But Christianity has an answer for this wondrous system of relationships: that God is relationship, and that all relationship comes from God who orders all things. Matter is organized and ordered by the divine Mind, by God, whose relational nature permeates and informs all of God's creation. The physicalist, the materialist, the atheist is stuck with the randomness of relationship that they participating in on every level, and work to make sense of. But they cannot account for the fact of relationship itself. The Christian, however, can account for both the spiritual and the material, the world of matter and energy as well as the world of ideas and rationality by which we know the world of matter and energy.

In the end, there are only two possibilities, which can be expressed in a variety of ways:
Either Mind created matter or brain organs that think and know somehow evolved from matter. 

Either the spiritual gave order to the material, or the material somehow produced some self aware complex biosystems that are capable of knowing that they are nothing more than self aware complex biosystems. 

Either we are just random happenstances of electrochemical activity that have no meaning and no purpose and no cause and no final end -- which can only be ultimately a position of nihilism -- or we are actually created as relational beings in a relational universe by God who is relationship itself.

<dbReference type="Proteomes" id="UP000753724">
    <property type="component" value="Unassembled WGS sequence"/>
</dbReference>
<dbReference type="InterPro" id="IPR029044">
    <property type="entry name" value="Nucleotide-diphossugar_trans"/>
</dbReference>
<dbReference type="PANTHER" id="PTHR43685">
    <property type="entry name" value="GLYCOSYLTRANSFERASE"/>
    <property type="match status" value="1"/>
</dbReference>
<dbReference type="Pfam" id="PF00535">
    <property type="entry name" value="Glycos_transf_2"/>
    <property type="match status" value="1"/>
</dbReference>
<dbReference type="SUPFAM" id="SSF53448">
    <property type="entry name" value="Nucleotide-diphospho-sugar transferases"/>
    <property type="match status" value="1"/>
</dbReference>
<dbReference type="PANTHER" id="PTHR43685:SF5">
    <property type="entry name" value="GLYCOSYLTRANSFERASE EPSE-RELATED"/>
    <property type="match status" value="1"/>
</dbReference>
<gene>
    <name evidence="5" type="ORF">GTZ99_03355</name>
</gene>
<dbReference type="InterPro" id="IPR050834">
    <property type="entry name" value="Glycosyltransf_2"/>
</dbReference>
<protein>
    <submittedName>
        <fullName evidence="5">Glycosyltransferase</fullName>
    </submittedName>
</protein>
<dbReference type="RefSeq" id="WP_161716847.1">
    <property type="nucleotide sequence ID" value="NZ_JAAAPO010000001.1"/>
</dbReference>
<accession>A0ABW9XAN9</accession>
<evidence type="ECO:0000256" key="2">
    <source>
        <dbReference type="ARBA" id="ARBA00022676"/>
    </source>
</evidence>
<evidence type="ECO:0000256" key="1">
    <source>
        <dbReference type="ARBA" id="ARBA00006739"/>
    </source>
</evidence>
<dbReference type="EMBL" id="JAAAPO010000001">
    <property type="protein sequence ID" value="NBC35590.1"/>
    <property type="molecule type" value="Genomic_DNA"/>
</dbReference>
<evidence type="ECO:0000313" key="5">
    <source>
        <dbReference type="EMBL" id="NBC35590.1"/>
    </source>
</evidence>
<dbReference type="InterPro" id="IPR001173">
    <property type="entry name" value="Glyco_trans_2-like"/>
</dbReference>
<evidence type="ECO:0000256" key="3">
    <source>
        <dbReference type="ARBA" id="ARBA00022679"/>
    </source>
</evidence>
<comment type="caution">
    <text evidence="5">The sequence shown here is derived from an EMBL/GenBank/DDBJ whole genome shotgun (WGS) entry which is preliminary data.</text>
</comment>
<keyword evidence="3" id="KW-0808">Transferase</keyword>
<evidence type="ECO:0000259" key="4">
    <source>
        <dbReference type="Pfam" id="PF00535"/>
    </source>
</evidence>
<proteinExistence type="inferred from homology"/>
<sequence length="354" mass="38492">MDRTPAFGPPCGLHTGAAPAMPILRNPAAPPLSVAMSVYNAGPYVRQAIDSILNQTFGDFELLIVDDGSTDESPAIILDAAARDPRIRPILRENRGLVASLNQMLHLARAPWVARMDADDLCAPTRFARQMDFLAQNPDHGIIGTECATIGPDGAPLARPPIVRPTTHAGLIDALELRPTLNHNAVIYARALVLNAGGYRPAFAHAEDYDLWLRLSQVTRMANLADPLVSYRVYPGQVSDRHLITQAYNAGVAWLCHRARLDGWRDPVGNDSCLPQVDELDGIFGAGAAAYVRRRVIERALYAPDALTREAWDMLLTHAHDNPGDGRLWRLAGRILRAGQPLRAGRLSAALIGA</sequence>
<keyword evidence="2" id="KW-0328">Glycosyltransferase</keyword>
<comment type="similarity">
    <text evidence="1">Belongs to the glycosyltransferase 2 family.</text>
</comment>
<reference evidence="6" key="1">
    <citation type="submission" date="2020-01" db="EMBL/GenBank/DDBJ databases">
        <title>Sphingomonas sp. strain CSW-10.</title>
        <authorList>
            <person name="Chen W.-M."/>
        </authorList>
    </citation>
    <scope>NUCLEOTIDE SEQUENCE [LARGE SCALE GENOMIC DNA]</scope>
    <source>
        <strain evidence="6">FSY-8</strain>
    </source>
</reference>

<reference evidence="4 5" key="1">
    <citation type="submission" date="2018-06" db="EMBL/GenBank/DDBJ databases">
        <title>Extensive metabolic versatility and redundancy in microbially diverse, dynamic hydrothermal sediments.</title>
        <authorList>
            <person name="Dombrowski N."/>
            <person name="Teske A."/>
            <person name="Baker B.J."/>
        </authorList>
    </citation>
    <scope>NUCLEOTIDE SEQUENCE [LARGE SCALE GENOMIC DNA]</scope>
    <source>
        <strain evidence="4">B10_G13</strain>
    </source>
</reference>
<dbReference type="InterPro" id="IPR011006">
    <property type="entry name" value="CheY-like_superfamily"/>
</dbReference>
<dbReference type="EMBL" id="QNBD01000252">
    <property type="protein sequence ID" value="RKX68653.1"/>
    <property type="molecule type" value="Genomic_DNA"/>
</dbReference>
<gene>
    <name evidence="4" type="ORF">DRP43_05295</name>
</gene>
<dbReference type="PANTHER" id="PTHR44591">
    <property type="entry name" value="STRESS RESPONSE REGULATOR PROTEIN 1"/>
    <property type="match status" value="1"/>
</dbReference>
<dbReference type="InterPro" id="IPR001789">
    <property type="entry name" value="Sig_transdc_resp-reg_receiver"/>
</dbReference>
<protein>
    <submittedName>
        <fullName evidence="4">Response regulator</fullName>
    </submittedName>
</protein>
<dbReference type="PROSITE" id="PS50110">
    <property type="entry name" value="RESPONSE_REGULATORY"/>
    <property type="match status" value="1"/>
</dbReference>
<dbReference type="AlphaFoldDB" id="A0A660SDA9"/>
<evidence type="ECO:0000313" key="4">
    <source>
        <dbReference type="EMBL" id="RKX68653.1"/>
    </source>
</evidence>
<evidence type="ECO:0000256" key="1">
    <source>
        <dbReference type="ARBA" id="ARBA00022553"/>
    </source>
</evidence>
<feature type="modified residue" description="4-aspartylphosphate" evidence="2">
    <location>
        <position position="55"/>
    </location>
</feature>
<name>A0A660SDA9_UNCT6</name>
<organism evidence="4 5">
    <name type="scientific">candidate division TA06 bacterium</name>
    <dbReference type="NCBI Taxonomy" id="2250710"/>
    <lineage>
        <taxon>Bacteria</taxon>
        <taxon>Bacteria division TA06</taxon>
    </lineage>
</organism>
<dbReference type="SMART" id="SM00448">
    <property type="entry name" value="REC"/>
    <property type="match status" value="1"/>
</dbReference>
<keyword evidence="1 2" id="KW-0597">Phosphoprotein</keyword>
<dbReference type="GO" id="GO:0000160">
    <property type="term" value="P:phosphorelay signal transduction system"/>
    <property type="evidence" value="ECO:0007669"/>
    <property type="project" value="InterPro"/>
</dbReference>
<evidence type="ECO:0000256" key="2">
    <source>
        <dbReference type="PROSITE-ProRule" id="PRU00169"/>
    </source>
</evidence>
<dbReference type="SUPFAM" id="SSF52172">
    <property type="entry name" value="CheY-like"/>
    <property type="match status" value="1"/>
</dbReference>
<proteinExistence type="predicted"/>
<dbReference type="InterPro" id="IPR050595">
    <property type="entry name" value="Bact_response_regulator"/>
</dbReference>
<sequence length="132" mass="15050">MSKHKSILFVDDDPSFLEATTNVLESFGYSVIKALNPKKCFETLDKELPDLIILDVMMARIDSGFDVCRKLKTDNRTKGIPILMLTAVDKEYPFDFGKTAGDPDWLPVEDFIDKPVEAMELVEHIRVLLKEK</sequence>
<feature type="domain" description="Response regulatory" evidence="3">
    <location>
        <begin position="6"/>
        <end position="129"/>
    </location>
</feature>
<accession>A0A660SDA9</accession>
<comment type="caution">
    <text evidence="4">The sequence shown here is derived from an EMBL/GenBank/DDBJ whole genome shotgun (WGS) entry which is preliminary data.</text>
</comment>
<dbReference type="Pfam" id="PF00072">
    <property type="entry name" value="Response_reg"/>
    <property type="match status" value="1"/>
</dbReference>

Either God made us and love us in relationship, or matter somehow gave rise to human consciousness that made God and calls some theoretically knowable neurochemical reactions "love".
Francis understands this, and understands what is at stake.

The mission of Pope Francis

So the whole mission of Francis is, in my estimation, to help us understand God and the things of God, the Church and the Church's mission, our moral and spiritual life, our care for the things of this world and for each other, as ordered to relationship.

The heart of relationship is, of course, love. The practice of relationship is mercy and compassion, acceptance and understanding. The goal of relationship is justice. Relationship requires encounter with the other, which requires humility and service. None of these are alien to Francis's theology or ascetical practice.  As Christ brought the lepers into a restored relationship with the Jewish community; as St Francis embraced the leper, which was a key moment in his own conversion; so Holy Father Francis shows us the true meaning of relationship in this most powerful image, which presents to me a challenge I can hardly bear.

Pope Francis, embracing a man covered in boils, at the General Audience, 06 Nov 2013.  Source and Copyright: La Stampa 2013

What one word would you use to describe the main message of Pope Francis?

How does his pontificacy most challenge you to follow Christ and live the Gospel in the Church?